The triumph of romantic love represented a revolutionary break with the previous strategies for partner election. We aim to interrogate our current understandings of love in relation to postmodernity, the romantic ideals, practices, ICTs, gender, class and other categories.
Romantic love in the Western World represented a revolutionary break with a hegemonic definition of love based on homogamy and parental decisions in choosing spouses, among other things. Romantic love relied on the ideas of free choice of the spouse and the belief in the indissoluble association of love and passion and their ideal durability. Postmodernism has provoked a new mutation in love (known with such terms as confluent love) which is characterized by the reflexivity of the love relationship and the fulfillment of expectations.
We welcome contributions to debate on the current understandings of love. Here are some examples:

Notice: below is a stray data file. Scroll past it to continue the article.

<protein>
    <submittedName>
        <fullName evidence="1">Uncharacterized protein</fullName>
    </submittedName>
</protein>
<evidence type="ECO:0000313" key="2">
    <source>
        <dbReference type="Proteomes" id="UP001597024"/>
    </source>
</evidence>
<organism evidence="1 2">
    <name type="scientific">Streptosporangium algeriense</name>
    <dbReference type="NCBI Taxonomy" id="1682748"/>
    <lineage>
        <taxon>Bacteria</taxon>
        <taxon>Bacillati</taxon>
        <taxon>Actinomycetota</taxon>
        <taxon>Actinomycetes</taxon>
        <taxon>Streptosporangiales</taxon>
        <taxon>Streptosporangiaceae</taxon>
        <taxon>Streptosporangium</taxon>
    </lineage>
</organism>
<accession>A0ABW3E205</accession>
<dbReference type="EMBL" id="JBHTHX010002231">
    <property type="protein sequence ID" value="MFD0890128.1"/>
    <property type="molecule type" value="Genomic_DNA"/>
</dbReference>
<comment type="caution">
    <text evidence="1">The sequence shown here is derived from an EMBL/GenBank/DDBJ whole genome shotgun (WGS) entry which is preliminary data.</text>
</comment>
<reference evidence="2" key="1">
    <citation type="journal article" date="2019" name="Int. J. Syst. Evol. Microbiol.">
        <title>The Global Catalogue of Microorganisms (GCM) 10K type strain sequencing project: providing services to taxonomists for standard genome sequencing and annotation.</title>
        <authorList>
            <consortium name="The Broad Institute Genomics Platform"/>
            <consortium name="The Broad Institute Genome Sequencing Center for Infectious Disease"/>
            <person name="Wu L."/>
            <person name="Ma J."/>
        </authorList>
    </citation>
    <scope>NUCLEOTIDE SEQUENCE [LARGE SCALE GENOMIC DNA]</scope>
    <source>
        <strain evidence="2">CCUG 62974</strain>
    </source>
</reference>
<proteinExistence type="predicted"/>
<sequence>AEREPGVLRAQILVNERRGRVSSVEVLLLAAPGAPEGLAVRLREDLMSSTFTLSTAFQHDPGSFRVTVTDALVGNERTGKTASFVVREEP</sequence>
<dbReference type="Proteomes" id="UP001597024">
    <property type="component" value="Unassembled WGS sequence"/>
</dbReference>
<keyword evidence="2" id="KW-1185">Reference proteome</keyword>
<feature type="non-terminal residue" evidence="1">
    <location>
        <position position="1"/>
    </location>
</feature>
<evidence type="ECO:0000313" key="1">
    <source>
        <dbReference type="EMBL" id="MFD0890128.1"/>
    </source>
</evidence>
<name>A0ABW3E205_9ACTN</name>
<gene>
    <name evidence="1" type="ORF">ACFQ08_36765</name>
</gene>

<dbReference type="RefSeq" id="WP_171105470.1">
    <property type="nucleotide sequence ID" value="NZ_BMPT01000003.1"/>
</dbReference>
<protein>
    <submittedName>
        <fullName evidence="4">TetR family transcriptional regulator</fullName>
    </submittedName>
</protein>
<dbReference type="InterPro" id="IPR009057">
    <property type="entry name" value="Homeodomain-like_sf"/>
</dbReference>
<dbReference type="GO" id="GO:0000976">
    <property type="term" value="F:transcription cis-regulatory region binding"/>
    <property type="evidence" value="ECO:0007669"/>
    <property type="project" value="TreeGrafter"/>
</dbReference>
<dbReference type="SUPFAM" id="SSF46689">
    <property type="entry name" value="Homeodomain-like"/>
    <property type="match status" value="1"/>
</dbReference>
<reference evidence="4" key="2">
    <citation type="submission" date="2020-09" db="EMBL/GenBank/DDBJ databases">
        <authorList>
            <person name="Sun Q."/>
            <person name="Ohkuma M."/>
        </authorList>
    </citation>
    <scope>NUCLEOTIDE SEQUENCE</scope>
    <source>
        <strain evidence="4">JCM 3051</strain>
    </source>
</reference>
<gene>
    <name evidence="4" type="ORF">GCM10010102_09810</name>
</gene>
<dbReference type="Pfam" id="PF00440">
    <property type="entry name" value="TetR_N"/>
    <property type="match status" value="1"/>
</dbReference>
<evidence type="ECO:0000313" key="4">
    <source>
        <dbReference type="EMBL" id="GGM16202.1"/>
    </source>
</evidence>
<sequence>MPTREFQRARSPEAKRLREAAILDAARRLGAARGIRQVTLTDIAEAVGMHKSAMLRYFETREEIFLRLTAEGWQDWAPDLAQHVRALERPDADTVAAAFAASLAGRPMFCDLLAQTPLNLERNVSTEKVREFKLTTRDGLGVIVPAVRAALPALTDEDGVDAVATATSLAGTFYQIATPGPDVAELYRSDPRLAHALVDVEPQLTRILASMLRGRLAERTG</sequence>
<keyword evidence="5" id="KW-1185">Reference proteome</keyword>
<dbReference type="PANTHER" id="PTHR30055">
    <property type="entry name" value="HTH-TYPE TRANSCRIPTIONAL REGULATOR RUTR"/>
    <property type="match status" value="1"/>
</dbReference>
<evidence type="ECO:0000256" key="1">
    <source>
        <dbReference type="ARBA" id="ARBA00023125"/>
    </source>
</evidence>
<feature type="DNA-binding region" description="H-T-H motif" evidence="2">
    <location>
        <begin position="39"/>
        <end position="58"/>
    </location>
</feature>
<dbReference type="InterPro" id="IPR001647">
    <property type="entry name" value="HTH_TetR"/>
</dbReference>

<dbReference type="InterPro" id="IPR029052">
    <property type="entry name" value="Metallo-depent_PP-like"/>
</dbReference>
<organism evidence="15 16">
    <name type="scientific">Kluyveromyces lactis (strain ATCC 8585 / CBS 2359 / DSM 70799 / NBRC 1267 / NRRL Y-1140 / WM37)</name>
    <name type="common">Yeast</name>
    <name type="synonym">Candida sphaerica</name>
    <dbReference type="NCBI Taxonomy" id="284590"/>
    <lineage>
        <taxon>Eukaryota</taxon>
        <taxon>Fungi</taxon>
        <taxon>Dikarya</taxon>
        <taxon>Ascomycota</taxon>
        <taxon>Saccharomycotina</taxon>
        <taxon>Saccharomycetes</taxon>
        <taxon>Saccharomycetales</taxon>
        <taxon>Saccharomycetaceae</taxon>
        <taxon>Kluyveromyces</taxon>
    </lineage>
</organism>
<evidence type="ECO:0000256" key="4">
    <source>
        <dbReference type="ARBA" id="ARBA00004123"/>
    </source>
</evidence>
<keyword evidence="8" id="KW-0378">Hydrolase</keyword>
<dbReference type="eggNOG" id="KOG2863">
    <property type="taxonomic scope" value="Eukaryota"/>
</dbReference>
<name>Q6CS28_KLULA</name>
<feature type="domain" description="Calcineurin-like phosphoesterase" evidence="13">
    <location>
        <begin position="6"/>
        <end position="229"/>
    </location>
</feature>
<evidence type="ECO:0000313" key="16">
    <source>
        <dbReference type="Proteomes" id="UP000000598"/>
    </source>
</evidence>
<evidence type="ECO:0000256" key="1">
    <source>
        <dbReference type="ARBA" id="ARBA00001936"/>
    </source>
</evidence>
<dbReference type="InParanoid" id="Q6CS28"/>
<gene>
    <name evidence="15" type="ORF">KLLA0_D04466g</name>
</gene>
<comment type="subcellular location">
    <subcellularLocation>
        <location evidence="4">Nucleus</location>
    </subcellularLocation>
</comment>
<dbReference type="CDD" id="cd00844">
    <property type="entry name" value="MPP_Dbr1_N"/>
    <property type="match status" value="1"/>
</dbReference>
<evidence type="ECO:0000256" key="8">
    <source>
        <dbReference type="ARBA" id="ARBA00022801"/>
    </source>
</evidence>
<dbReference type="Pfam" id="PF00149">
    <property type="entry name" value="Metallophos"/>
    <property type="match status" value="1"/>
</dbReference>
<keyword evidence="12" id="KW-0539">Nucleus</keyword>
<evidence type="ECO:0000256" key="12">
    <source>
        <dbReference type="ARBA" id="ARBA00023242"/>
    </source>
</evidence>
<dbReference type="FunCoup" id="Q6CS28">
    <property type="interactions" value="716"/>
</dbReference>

- Is romantic love in crisis, or is it still being disseminated and proposed as an ideal both in the societies where it emerged and in those under their influence? How do ideas on romantic love circulate?
- How are the love and sentimental expressions culturally defined? How are they produced, circulated, assumed and/or contested?
- How are love ideals and sentimental practices articulated?
- Which meaningful exchanges influence the 'open biographical planning' which emphasizes the near-dogma of the elective character of all the areas of human experience? How determining is the impact of circulation, exchange and mutation in postmodern love narratives?
- How do people experience and how do they deal with the current uncertainty in love and with the high sentimental expectations of the individuals?
- What influence do the ICTs have on shaping the geographies of love, of love exchange and the current marriage markets?
Miriam Gutekunst (Ludwig-Maximilians-University Munich)
Judit Balatonyi (University of Pécs - Eötvös Loránd Research Network)
Kaisa Nissi (University of Jyväskylä)
Alba Barbé i Serra (Universitat de Barcelona)
Lada Buturovic (Independent researcher)
Marion Naeser-Lather (University of Innsbruck)
Anne Häkkinen (University of Jyväskylä)
Eda Kalmre (Estonian Literary Museum)
Antonella Grossi (Università degli Studi di Messina)